Was the above living cell due to random chance?
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Thoughts on Theistic Evolution and Deism

by Lewis Loflin


In a recent discussion with an atheist I brought up the subject of theistic evolution and how it was compatible with deism. He said theistic evolution sounded like "theistic meteorology" and as a deist, I shouldn't accept it since deism is the belief in a non-intervening God. I basically said theistic evolution doesn't mean God is a cosmic tinkerer but rather may interfere with species evolution.

Incidentally, atheists can never tell me HOW Human chromosome #2 fused, and I don't know of any other fused chromosomes in nature. This may be an instance where God intervened. Also, what is your opinion of things like near death experiences?

Thanks, Jon

For starts, you are dealing with an atheist that already has their mind made up, and trying to reason with any form of mindless fundamentalism, be it religious or secular, is a waste of time.

See My Answer to a Secular Fundamentalist

There's also a lot of confusion between the terms intelligent design (also called creation science) versus theistic evolution. They are not the same thing. The public's poor understanding of science is also another problem.

In philosophy and by definition, science is concerned solely with materialism or material processes. Science can't even address questions of God or other spiritual matters any more than it can "test" why I like cats or one loves their spouse. Evolution, in general, is a valid scientific hypothesis. (Theory in science is not the general dictionary definition.)

See Introduction to the scientific method.

A theory in science is not absolute and can change as new knowledge becomes available. When we went from Newton to Einstein, science had to modify some of its most cherished beliefs, and I don't doubt things will change again. Most important is the scientific claim must be testable.

Evolution is a scientific fact, but the mechanism of how it works, how life began, and why humans are as we are is unknown. All attempts to answer this in the laboratory by "material" processes have failed. Laboratory "proof" of God can't even be tested. Recent claims that fossils found in meteorites have drawn such acclaim from atheism. They have zero scientific proof of this and no naturalistic mechanism to explain life on earth.

Now, "science" has come up with the idea of "dark matter" and "dark energy." This mysterious substance that composes up to 95 percent of the universe can be neither seen nor measured by scientific instrumentation. This has come up because many of their cosmic speculations are failing. Stars and galaxies are not acting as predicted. I'll write more on the implications of dark matter elsewhere.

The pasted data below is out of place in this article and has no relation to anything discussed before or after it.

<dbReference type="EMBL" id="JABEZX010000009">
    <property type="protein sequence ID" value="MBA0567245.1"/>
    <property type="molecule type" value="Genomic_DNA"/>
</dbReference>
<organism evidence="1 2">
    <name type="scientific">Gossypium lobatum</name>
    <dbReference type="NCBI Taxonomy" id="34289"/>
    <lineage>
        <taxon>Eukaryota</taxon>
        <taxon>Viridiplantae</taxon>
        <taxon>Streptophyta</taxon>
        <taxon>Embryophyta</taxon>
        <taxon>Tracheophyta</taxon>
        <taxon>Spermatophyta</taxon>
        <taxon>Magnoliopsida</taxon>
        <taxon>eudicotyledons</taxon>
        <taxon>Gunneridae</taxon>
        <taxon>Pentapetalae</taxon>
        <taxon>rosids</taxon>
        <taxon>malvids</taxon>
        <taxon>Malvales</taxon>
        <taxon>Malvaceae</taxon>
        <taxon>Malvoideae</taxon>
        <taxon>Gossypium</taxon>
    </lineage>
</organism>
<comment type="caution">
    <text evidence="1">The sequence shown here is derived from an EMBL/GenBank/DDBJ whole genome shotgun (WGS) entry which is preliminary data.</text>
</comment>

Claims of cyanobacteria in a meteorite are unproven. Cyanobacteria live only in liquid water and are photosynthetic. They don't inhabit rocks. This is the same problem with idiotic creation scientists who claimed DNA in ancient fossils a few years ago proves a young earth because DNA is destroyed in 10,000 years.

The only problem was the claim was debunked, and nothing came of it. It was protein fragments and not DNA, most likely due to contamination of the sample. All of this is under debate, and differing sides clearly have an agenda. I will be clear, there is no definitive scientific evidence on any of the above claims. Sorry that is the way it is.

That is the clear difference between intelligent design (ID or creation science) and theistic evolution. ID claims there is evidence, while theistic evolution says there is no "test tube" evidence. Theistic evolution makes no claim to materialism as proof.

There is no doubt in my mind of forces beyond mere materialism, and the patterns in evolution show a force beyond randomness and mere material process. This force is called God, not to be confused with the often distorted Christian view. God is beyond Creation and not some Holy Spirit that inhabits matter. That philosophy is derived from the Greeks and didn't exist in Judaism.

If we accept the radical and anti-religious view of Deism as "the belief in a non-intervening God," it's clear that Jefferson, Franklin, Washington, etc., were not Deists. To quote Benjamin Franklin: "That the soul of man is immortal and will be treated with justice in another life respecting its conduct in this."

That is not the non-intervening and uncaring, absentee God of Voltaire, Aristotle, etc., so preferred by atheistic radical Deism. That is a God that's indeed interested in its Creation. (I don't particularly appreciate attributing gender to God.) But Jefferson himself was even clearer on this than his friend Ben Franklin: "We see, too evident proofs of the necessity of a superintending power to maintain the universe in its course and order."

I'm convinced of an afterlife for reasons I can't reveal and that God is active but not controlling, nor does God resort to magic. As for "near-death experiences," I believe they are more than possible, but like a divine revelation (also possible), they can't be proven and are open to speculation. When it comes to speculation, I leave that to the individual.

But just what is, for example, revelation? Is it a vision of a Burning Bush? Perhaps a dream? Or some annoying little idea one has in the back of their mind. I put reason first and have to go on from there. Closing one's mind is the least rational thing to do.

On Religion and the Fall of Civilization by Will Durant

An Overview of Manichaeism. Its influence on Protestantism through St. Augustine.


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